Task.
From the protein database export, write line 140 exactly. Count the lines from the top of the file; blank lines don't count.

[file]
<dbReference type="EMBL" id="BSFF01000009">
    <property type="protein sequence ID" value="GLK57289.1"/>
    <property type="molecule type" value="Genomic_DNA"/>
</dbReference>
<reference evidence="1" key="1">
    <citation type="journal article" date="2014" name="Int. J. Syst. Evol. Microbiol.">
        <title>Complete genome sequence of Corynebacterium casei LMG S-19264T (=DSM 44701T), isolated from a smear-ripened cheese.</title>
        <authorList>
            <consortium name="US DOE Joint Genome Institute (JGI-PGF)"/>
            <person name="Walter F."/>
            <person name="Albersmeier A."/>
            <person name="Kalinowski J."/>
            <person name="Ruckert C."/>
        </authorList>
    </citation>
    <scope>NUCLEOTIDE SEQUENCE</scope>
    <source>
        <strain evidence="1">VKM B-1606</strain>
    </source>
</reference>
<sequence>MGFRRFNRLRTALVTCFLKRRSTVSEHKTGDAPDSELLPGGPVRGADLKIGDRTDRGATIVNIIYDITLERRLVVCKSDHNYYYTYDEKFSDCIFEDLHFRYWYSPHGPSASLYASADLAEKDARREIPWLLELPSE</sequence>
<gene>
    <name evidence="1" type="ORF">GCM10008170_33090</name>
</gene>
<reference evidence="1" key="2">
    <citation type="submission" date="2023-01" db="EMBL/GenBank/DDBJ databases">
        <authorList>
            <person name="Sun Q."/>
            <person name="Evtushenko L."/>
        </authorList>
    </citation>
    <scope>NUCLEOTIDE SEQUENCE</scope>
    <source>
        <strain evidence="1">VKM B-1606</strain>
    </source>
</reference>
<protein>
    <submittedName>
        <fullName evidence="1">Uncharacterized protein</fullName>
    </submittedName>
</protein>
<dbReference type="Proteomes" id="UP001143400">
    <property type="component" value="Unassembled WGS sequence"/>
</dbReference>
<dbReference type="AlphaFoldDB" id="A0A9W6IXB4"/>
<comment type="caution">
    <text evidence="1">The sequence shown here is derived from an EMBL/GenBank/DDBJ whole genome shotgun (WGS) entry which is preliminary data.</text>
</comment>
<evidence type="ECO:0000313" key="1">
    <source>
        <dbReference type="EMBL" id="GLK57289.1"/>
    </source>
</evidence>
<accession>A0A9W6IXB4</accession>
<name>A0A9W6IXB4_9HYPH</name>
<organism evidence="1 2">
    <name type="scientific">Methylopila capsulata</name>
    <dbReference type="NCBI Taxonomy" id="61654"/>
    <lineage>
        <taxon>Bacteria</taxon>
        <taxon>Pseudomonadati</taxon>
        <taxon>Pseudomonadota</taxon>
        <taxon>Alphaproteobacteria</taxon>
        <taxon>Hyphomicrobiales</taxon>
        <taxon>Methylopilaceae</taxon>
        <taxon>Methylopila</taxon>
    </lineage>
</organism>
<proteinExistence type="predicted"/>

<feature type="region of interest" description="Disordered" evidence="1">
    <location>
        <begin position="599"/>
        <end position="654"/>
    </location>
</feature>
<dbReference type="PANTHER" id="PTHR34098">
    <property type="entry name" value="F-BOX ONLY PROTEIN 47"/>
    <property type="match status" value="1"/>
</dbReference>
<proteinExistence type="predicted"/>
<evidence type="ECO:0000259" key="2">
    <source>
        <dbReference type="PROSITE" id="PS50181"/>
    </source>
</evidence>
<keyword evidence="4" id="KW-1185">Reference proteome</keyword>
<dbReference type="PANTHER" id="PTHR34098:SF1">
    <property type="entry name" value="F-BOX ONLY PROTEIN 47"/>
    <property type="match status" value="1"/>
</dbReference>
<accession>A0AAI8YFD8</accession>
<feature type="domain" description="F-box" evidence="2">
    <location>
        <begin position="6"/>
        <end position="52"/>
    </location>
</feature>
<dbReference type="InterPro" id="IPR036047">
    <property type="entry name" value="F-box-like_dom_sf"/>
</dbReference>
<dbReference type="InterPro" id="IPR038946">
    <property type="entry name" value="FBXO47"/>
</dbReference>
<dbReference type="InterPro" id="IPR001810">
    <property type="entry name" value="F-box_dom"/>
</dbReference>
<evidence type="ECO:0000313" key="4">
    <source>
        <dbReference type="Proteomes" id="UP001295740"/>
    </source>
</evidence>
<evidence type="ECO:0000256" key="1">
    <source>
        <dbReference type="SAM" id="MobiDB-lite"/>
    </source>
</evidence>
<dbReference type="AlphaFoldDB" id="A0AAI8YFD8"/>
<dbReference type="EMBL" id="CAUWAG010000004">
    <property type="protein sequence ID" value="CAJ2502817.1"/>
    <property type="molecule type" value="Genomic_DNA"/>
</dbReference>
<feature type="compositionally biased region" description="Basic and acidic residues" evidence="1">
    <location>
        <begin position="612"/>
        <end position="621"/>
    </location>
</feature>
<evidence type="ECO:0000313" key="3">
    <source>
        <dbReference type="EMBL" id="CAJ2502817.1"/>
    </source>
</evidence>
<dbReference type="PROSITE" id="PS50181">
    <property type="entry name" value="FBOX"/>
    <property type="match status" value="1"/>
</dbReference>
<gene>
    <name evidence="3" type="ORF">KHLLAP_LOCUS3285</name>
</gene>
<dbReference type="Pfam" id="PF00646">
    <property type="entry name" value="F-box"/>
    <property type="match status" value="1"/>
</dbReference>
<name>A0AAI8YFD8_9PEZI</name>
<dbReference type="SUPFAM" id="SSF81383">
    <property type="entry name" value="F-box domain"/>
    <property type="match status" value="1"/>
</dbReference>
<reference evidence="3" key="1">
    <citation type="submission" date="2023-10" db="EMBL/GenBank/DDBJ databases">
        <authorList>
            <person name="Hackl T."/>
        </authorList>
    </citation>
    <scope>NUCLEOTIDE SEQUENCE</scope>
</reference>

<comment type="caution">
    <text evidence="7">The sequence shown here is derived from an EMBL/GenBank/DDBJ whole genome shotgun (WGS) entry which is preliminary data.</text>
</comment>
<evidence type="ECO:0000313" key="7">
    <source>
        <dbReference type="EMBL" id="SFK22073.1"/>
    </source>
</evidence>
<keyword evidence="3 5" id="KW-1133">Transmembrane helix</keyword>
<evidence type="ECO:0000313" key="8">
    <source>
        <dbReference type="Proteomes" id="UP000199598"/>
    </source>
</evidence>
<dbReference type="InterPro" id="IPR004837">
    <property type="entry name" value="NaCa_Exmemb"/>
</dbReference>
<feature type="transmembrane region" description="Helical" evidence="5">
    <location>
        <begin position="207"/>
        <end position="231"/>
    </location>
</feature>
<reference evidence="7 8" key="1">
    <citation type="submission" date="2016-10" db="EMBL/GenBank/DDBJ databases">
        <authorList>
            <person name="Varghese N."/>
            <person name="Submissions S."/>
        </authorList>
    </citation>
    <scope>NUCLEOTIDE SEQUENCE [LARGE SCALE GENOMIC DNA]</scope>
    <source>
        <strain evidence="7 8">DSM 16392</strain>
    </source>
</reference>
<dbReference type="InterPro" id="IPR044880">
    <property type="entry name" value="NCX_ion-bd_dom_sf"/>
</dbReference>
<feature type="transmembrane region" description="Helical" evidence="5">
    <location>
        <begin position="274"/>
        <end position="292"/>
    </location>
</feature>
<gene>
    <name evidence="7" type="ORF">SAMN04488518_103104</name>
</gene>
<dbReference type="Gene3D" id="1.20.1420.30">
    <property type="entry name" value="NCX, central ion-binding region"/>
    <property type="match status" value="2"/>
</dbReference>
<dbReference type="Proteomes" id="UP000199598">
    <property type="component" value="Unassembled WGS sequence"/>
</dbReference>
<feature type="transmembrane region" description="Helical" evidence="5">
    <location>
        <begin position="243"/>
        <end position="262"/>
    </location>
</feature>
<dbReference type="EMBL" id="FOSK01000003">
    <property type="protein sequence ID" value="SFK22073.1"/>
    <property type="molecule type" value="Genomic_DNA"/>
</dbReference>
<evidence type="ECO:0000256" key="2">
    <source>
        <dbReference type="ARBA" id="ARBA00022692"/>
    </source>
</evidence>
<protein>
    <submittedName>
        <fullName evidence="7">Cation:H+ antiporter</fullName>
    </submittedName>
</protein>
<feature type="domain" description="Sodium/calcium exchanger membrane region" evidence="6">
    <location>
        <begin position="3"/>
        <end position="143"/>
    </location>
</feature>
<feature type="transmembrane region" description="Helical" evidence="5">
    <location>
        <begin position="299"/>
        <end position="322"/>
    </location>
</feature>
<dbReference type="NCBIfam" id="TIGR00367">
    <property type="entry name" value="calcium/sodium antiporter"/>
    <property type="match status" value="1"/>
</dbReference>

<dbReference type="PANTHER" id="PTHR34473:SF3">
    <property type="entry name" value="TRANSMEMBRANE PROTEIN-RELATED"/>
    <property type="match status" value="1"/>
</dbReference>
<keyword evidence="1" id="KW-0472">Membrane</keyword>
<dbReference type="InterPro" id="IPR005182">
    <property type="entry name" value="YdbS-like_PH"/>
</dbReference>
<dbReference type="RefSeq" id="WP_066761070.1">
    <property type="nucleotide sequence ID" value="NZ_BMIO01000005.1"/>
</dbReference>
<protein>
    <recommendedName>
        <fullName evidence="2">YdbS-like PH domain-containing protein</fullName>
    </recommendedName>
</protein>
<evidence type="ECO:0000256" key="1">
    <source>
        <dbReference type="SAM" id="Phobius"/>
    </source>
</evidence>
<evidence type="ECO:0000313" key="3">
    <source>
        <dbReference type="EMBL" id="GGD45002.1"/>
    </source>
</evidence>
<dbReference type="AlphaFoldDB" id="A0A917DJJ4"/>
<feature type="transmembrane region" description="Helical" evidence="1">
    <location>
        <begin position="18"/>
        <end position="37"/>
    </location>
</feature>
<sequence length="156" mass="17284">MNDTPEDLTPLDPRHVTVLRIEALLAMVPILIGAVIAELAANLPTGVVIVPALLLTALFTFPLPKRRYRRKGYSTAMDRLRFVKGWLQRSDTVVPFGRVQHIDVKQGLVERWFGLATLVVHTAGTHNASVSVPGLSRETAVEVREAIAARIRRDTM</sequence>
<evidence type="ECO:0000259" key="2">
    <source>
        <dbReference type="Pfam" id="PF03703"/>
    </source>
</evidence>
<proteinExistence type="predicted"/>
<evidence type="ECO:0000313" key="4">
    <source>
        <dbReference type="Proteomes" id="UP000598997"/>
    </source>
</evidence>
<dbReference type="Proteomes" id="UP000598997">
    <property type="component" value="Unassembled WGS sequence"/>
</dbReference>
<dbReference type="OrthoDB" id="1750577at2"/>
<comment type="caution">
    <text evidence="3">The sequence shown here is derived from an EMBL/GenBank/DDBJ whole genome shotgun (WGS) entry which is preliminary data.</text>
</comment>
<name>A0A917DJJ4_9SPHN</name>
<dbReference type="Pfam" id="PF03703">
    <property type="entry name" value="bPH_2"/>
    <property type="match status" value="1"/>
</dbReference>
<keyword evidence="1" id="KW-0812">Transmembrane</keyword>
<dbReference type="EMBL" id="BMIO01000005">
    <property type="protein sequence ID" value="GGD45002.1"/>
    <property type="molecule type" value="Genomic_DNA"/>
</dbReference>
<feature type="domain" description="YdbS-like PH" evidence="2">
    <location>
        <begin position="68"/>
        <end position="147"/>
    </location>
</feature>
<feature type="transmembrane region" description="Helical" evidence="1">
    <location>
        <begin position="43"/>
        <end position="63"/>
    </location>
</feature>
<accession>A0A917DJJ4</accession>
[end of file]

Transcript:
<dbReference type="Pfam" id="PF00646">